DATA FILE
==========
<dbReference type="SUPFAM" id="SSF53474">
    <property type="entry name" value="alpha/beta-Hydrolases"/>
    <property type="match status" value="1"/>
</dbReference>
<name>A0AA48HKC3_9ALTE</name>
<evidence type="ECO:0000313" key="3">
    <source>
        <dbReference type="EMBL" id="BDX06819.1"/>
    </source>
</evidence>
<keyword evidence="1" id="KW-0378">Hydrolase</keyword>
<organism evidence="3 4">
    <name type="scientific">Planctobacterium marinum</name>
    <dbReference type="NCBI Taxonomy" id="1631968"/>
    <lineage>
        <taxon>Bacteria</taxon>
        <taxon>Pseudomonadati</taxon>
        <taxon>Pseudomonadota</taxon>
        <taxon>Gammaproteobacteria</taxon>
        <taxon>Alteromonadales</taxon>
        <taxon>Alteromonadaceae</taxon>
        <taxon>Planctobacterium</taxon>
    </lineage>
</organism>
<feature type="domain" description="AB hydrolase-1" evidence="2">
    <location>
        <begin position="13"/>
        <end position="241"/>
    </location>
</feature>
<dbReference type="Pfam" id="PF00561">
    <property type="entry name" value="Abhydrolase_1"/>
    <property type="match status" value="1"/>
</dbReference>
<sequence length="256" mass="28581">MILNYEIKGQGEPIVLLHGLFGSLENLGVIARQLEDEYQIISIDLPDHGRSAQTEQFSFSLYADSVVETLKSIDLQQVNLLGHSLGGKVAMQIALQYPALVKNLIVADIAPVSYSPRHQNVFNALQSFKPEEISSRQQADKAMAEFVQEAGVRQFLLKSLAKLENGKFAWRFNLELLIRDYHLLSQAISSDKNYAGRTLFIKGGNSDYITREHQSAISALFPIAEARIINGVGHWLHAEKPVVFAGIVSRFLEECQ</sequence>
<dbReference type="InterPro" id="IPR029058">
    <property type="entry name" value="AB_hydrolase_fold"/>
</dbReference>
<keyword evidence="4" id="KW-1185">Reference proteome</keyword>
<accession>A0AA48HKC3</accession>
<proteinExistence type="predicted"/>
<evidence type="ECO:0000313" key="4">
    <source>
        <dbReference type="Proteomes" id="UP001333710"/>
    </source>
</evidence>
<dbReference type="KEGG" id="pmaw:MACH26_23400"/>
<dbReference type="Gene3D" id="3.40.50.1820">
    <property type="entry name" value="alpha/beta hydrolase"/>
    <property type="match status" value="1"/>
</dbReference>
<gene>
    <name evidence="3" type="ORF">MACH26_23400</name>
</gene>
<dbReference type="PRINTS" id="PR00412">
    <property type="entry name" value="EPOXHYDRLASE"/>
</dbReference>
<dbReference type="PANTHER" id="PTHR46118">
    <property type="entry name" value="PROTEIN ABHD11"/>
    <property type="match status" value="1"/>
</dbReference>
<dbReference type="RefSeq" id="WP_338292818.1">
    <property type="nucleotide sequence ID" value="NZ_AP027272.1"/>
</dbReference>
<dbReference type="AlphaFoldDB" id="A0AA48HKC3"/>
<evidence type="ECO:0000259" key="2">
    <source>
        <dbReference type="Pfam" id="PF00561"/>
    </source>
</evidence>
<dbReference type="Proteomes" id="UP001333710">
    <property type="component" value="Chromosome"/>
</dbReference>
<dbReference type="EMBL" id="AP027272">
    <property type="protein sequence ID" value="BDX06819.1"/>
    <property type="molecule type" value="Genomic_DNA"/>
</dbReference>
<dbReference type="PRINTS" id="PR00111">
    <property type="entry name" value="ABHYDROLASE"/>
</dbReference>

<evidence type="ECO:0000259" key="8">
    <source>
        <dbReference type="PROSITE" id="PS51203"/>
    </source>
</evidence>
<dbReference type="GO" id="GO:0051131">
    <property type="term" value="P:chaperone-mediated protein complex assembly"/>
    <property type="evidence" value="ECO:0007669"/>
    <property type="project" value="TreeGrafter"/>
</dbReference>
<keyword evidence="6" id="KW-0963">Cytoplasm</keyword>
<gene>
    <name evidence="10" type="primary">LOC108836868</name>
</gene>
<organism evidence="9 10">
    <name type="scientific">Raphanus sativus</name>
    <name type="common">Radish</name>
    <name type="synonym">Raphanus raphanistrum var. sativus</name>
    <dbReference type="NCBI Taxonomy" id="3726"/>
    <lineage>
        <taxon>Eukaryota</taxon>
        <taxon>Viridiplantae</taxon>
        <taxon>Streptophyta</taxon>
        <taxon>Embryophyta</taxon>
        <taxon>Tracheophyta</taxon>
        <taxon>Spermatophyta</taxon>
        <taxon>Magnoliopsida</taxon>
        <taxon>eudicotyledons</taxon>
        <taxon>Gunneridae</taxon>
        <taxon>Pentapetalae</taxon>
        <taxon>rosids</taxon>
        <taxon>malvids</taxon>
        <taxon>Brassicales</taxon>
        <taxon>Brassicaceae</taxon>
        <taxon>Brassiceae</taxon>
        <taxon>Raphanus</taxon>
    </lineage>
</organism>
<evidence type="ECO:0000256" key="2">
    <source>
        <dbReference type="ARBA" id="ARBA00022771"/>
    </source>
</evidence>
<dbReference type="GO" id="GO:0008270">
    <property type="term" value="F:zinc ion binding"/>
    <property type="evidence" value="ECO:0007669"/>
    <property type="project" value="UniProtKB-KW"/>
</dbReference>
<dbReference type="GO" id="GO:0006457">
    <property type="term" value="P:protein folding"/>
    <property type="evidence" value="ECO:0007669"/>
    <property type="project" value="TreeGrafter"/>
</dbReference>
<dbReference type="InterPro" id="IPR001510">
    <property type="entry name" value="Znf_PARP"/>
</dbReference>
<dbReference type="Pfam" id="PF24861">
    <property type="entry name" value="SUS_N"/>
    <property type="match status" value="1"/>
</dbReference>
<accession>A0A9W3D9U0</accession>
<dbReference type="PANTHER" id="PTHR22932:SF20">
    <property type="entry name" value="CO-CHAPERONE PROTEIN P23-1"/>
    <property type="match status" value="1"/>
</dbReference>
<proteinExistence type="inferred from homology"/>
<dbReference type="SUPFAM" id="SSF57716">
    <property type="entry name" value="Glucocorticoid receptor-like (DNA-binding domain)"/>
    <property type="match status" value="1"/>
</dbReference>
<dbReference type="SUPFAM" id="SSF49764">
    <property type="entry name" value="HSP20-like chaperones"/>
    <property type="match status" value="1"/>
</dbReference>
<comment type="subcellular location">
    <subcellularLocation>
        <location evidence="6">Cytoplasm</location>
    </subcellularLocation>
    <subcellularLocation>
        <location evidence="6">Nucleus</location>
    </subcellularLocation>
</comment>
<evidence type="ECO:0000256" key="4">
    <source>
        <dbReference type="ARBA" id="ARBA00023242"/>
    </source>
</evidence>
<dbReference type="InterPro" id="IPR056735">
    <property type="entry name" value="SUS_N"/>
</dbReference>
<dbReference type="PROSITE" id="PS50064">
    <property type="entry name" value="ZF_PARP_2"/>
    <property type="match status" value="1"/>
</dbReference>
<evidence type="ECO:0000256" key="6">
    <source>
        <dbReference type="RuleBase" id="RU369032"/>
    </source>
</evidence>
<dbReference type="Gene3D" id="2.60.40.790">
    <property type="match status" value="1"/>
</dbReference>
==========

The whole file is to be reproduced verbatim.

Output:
<dbReference type="SUPFAM" id="SSF53474">
    <property type="entry name" value="alpha/beta-Hydrolases"/>
    <property type="match status" value="1"/>
</dbReference>
<name>A0AA48HKC3_9ALTE</name>
<evidence type="ECO:0000313" key="3">
    <source>
        <dbReference type="EMBL" id="BDX06819.1"/>
    </source>
</evidence>
<keyword evidence="1" id="KW-0378">Hydrolase</keyword>
<organism evidence="3 4">
    <name type="scientific">Planctobacterium marinum</name>
    <dbReference type="NCBI Taxonomy" id="1631968"/>
    <lineage>
        <taxon>Bacteria</taxon>
        <taxon>Pseudomonadati</taxon>
        <taxon>Pseudomonadota</taxon>
        <taxon>Gammaproteobacteria</taxon>
        <taxon>Alteromonadales</taxon>
        <taxon>Alteromonadaceae</taxon>
        <taxon>Planctobacterium</taxon>
    </lineage>
</organism>
<feature type="domain" description="AB hydrolase-1" evidence="2">
    <location>
        <begin position="13"/>
        <end position="241"/>
    </location>
</feature>
<dbReference type="Pfam" id="PF00561">
    <property type="entry name" value="Abhydrolase_1"/>
    <property type="match status" value="1"/>
</dbReference>
<sequence length="256" mass="28581">MILNYEIKGQGEPIVLLHGLFGSLENLGVIARQLEDEYQIISIDLPDHGRSAQTEQFSFSLYADSVVETLKSIDLQQVNLLGHSLGGKVAMQIALQYPALVKNLIVADIAPVSYSPRHQNVFNALQSFKPEEISSRQQADKAMAEFVQEAGVRQFLLKSLAKLENGKFAWRFNLELLIRDYHLLSQAISSDKNYAGRTLFIKGGNSDYITREHQSAISALFPIAEARIINGVGHWLHAEKPVVFAGIVSRFLEECQ</sequence>
<dbReference type="InterPro" id="IPR029058">
    <property type="entry name" value="AB_hydrolase_fold"/>
</dbReference>
<keyword evidence="4" id="KW-1185">Reference proteome</keyword>
<accession>A0AA48HKC3</accession>
<proteinExistence type="predicted"/>
<evidence type="ECO:0000313" key="4">
    <source>
        <dbReference type="Proteomes" id="UP001333710"/>
    </source>
</evidence>
<dbReference type="KEGG" id="pmaw:MACH26_23400"/>
<dbReference type="Gene3D" id="3.40.50.1820">
    <property type="entry name" value="alpha/beta hydrolase"/>
    <property type="match status" value="1"/>
</dbReference>
<gene>
    <name evidence="3" type="ORF">MACH26_23400</name>
</gene>
<dbReference type="PRINTS" id="PR00412">
    <property type="entry name" value="EPOXHYDRLASE"/>
</dbReference>
<dbReference type="PANTHER" id="PTHR46118">
    <property type="entry name" value="PROTEIN ABHD11"/>
    <property type="match status" value="1"/>
</dbReference>
<dbReference type="RefSeq" id="WP_338292818.1">
    <property type="nucleotide sequence ID" value="NZ_AP027272.1"/>
</dbReference>
<dbReference type="AlphaFoldDB" id="A0AA48HKC3"/>
<evidence type="ECO:0000259" key="2">
    <source>
        <dbReference type="Pfam" id="PF00561"/>
    </source>
</evidence>
<dbReference type="Proteomes" id="UP001333710">
    <property type="component" value="Chromosome"/>
</dbReference>
<dbReference type="EMBL" id="AP027272">
    <property type="protein sequence ID" value="BDX06819.1"/>
    <property type="molecule type" value="Genomic_DNA"/>
</dbReference>
<dbReference type="PRINTS" id="PR00111">
    <property type="entry name" value="ABHYDROLASE"/>
</dbReference>

<evidence type="ECO:0000259" key="8">
    <source>
        <dbReference type="PROSITE" id="PS51203"/>
    </source>
</evidence>
<dbReference type="GO" id="GO:0051131">
    <property type="term" value="P:chaperone-mediated protein complex assembly"/>
    <property type="evidence" value="ECO:0007669"/>
    <property type="project" value="TreeGrafter"/>
</dbReference>
<keyword evidence="6" id="KW-0963">Cytoplasm</keyword>
<gene>
    <name evidence="10" type="primary">LOC108836868</name>
</gene>
<organism evidence="9 10">
    <name type="scientific">Raphanus sativus</name>
    <name type="common">Radish</name>
    <name type="synonym">Raphanus raphanistrum var. sativus</name>
    <dbReference type="NCBI Taxonomy" id="3726"/>
    <lineage>
        <taxon>Eukaryota</taxon>
        <taxon>Viridiplantae</taxon>
        <taxon>Streptophyta</taxon>
        <taxon>Embryophyta</taxon>
        <taxon>Tracheophyta</taxon>
        <taxon>Spermatophyta</taxon>
        <taxon>Magnoliopsida</taxon>
        <taxon>eudicotyledons</taxon>
        <taxon>Gunneridae</taxon>
        <taxon>Pentapetalae</taxon>
        <taxon>rosids</taxon>
        <taxon>malvids</taxon>
        <taxon>Brassicales</taxon>
        <taxon>Brassicaceae</taxon>
        <taxon>Brassiceae</taxon>
        <taxon>Raphanus</taxon>
    </lineage>
</organism>
<evidence type="ECO:0000256" key="2">
    <source>
        <dbReference type="ARBA" id="ARBA00022771"/>
    </source>
</evidence>
<dbReference type="GO" id="GO:0008270">
    <property type="term" value="F:zinc ion binding"/>
    <property type="evidence" value="ECO:0007669"/>
    <property type="project" value="UniProtKB-KW"/>
</dbReference>
<dbReference type="GO" id="GO:0006457">
    <property type="term" value="P:protein folding"/>
    <property type="evidence" value="ECO:0007669"/>
    <property type="project" value="TreeGrafter"/>
</dbReference>
<dbReference type="InterPro" id="IPR001510">
    <property type="entry name" value="Znf_PARP"/>
</dbReference>
<dbReference type="Pfam" id="PF24861">
    <property type="entry name" value="SUS_N"/>
    <property type="match status" value="1"/>
</dbReference>
<accession>A0A9W3D9U0</accession>
<dbReference type="PANTHER" id="PTHR22932:SF20">
    <property type="entry name" value="CO-CHAPERONE PROTEIN P23-1"/>
    <property type="match status" value="1"/>
</dbReference>
<proteinExistence type="inferred from homology"/>
<dbReference type="SUPFAM" id="SSF57716">
    <property type="entry name" value="Glucocorticoid receptor-like (DNA-binding domain)"/>
    <property type="match status" value="1"/>
</dbReference>
<dbReference type="SUPFAM" id="SSF49764">
    <property type="entry name" value="HSP20-like chaperones"/>
    <property type="match status" value="1"/>
</dbReference>
<comment type="subcellular location">
    <subcellularLocation>
        <location evidence="6">Cytoplasm</location>
    </subcellularLocation>
    <subcellularLocation>
        <location evidence="6">Nucleus</location>
    </subcellularLocation>
</comment>
<evidence type="ECO:0000256" key="4">
    <source>
        <dbReference type="ARBA" id="ARBA00023242"/>
    </source>
</evidence>
<dbReference type="InterPro" id="IPR056735">
    <property type="entry name" value="SUS_N"/>
</dbReference>
<dbReference type="PROSITE" id="PS50064">
    <property type="entry name" value="ZF_PARP_2"/>
    <property type="match status" value="1"/>
</dbReference>
<evidence type="ECO:0000256" key="6">
    <source>
        <dbReference type="RuleBase" id="RU369032"/>
    </source>
</evidence>
<dbReference type="Gene3D" id="2.60.40.790">
    <property type="match status" value="1"/>
</dbReference>